I have a confession to make. I remember watching the Disney version of Pollyanna many years ago. I must have been about ten years old (it was a re-run, not the initial release), and I’m afraid even at that young age my cynicism shone through. No way could anyone really see all that good in the world. Didn’t she realize how difficult this world could be? Didn’t she see how much could go wrong? I have to admit that I had a tendency to take myself–and the world– a bit too seriously in my formative years. I’m not sure why a ten-year old felt more comfortable with the idea of pessimism rather than the possibility of optimism. I suppose I just wanted to be a grown up, and that was how grown ups acted in my world.
I have been very lucky to have some amazing people in my life. For the last twenty years or so, one of them is a very close friend who used to drive me crazy with her unfailingly optimistic attitude. No matter what was going on, or how bad things seemed, she could always see the positive side of things. I renamed her Pollyanna on many occasions, and we had a pretty good running joke about it.
But here is the part that always blows me away. She is still Pollyanna, and is one of the happiest people I know. It’s not that she has perfect life. She has her issues and challenges just like all of us. But she always seems to come out on top, and things always work out for her. It’s almost as if by refusing to acknowledge any negative possibilities, she allows more room for the positive to manifest itself. And slowly but surely, this habit has rubbed off on me.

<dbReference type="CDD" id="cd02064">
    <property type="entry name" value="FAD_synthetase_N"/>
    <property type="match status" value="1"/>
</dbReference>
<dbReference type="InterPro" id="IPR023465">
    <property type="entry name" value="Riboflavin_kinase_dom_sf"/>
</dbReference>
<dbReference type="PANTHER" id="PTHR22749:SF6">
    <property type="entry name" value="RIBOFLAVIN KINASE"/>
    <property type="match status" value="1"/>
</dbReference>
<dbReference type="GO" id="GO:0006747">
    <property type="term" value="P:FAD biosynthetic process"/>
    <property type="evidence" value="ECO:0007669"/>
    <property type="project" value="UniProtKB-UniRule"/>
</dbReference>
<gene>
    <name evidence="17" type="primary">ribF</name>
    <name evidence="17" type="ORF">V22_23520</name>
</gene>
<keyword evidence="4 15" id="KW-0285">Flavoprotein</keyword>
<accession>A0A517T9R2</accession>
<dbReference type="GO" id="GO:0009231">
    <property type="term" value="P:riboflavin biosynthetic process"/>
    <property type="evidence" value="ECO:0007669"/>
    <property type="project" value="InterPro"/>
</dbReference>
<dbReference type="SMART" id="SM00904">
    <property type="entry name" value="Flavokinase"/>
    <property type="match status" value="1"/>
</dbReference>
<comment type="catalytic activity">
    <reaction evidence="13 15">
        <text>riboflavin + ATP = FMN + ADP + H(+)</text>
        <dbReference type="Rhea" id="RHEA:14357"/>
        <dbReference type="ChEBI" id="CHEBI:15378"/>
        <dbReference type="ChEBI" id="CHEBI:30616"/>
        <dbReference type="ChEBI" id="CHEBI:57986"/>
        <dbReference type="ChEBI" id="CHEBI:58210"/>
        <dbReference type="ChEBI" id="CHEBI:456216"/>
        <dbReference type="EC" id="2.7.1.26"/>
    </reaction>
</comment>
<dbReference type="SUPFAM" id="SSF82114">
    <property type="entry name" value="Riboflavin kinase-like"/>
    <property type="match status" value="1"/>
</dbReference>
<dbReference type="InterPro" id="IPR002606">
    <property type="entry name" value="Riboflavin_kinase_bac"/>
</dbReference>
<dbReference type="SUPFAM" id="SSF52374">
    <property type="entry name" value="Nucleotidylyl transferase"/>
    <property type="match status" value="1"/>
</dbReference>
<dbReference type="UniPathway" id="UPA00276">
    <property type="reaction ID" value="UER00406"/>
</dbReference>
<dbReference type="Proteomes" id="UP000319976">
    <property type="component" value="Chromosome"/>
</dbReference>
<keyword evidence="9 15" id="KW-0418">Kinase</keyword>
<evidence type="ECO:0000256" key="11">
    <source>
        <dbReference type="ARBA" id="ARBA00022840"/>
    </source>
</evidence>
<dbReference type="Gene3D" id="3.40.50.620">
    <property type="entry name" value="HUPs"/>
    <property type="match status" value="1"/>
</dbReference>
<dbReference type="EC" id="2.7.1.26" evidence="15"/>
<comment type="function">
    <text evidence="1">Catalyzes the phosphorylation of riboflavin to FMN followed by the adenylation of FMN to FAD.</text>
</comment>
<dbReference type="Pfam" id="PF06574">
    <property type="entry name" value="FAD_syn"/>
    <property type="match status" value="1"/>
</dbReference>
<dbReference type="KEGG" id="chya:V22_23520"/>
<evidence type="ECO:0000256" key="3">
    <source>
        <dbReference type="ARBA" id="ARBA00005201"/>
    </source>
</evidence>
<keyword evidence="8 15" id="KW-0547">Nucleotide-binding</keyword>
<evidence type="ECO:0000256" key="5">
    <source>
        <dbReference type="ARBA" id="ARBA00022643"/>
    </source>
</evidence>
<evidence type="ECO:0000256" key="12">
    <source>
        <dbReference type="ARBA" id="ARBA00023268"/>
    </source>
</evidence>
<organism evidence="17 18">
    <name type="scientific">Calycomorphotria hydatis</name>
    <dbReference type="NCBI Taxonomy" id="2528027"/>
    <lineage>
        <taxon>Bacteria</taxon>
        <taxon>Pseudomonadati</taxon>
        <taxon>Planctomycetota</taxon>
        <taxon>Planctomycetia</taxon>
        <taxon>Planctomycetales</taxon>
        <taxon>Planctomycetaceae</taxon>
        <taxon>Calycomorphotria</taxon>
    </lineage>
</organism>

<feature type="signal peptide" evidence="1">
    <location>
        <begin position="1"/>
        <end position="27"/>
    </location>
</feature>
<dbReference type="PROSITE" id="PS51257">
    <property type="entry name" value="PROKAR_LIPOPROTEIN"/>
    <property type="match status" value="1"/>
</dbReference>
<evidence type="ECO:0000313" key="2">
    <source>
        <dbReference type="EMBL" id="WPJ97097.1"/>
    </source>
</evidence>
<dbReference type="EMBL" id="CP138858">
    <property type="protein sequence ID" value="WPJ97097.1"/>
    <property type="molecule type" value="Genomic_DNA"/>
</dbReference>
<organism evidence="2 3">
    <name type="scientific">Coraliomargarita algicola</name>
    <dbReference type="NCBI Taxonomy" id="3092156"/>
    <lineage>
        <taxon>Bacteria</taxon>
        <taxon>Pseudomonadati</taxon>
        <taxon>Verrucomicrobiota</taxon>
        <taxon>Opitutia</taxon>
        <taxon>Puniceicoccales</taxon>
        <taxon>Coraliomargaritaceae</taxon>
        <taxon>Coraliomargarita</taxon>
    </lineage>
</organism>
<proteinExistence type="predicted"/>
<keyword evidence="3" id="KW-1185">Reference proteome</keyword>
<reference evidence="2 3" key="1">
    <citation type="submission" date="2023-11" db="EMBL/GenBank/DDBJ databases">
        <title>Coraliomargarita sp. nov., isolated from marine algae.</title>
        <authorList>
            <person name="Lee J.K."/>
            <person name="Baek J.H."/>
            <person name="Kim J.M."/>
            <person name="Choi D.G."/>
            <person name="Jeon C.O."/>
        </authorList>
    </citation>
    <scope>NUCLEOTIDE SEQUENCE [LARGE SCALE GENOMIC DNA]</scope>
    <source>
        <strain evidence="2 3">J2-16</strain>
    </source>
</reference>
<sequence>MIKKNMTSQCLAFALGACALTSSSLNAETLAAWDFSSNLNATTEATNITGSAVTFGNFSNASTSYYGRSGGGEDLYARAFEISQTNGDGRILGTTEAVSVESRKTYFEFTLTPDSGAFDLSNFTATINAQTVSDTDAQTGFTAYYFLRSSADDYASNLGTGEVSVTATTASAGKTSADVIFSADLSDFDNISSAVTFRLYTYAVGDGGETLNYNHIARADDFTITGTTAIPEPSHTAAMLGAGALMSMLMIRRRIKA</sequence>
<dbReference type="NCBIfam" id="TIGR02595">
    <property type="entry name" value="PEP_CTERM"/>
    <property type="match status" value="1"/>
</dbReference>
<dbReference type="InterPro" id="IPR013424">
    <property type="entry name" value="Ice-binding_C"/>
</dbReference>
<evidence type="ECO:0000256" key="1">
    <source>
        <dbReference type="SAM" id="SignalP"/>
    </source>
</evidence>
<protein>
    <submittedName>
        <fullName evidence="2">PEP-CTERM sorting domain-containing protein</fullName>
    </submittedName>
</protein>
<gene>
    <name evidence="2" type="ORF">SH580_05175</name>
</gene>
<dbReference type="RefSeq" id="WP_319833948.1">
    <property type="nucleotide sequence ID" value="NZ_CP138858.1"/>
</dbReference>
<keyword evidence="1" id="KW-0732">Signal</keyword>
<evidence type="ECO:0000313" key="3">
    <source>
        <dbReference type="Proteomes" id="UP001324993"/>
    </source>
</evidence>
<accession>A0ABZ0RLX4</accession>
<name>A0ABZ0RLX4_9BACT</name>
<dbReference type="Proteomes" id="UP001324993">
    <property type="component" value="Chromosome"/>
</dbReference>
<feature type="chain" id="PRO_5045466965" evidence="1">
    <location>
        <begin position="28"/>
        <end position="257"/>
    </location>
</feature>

There is a fascinating book by Dr. Barbara Fredrickson called Positivity. Her research in this book shows that there is an actual ratio of positive to negative emotions that contributes to a person’s overall happiness. For every negative emotion one needs to have three corresponding positive emotions in order to function at an optimal, or actualized, level. The ratio is important as it takes into account the fact that negative emotions also play a part in outlook, and it is not realistic to pretend those feelings don’t exist. Although I have never tested it, I think my friend’s ratio would be something closer to ten to one. It’s not really surprising given today’s world that 80% of the population has ratio of less than three to one.
I firmly believe that optimism and gratitude play a huge role in the reality we create for ourselves. It took me a long time, but I can proudly say that I am now a recovering pessimist. Like any addiction, it is an ongoing battle, but worth the fight. There are so many more opportunities now that I accept that the worst doesn’t have to happen. It brings a whole level of energy and purpose into my world.
I may never be Pollyanna, but I’m definitely no longer Eeyore from Winnie-the-Pooh.
Head over to Dr. Fredrickson’s website, www.positivityratio.com and take the free test. It’s easy, and only takes a couple of minutes. I bet you will be surprised by the results.
How about you? Does optimism play an important role in your life? I’d love to hear if you are on Team Eeyore or Team Pollyanna and how that choice is working out for you.
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